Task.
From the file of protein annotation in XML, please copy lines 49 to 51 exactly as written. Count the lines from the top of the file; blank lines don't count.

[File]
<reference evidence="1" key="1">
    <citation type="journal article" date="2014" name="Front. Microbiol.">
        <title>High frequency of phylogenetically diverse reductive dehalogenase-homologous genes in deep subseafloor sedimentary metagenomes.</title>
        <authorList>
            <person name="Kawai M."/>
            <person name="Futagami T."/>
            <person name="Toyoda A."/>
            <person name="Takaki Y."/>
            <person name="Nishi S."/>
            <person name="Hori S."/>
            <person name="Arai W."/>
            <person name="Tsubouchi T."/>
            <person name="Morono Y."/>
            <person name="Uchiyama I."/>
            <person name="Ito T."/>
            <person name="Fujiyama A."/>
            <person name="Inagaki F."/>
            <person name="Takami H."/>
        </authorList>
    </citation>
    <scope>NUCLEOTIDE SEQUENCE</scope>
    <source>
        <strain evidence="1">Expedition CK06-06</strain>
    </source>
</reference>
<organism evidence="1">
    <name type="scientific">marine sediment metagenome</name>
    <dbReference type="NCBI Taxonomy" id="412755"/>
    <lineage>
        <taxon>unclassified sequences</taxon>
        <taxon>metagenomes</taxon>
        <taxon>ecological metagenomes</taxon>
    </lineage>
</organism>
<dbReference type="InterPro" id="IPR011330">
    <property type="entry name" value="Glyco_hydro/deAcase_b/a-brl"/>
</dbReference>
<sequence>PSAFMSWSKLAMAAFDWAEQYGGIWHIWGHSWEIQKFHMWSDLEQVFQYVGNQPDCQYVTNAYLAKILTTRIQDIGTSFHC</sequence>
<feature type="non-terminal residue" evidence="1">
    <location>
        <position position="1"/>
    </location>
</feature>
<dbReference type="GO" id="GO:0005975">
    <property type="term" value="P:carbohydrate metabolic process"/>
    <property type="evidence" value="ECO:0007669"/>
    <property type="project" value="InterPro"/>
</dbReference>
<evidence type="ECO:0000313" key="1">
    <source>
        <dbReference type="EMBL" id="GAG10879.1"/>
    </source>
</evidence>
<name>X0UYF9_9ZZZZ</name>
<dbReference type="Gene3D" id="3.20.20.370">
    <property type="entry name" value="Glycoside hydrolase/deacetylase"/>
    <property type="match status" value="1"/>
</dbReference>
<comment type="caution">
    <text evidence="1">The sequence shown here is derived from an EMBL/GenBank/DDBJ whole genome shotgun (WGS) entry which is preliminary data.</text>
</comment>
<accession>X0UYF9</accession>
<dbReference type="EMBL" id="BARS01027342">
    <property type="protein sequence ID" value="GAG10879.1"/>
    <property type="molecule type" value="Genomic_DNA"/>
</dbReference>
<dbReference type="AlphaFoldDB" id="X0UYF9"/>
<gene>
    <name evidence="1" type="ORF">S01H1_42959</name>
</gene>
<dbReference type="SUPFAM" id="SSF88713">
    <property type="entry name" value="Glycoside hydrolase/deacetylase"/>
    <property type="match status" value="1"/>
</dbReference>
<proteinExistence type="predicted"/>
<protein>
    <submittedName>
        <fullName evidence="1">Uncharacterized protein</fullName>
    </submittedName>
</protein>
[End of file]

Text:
<evidence type="ECO:0000313" key="1">
    <source>
        <dbReference type="EMBL" id="GAG10879.1"/>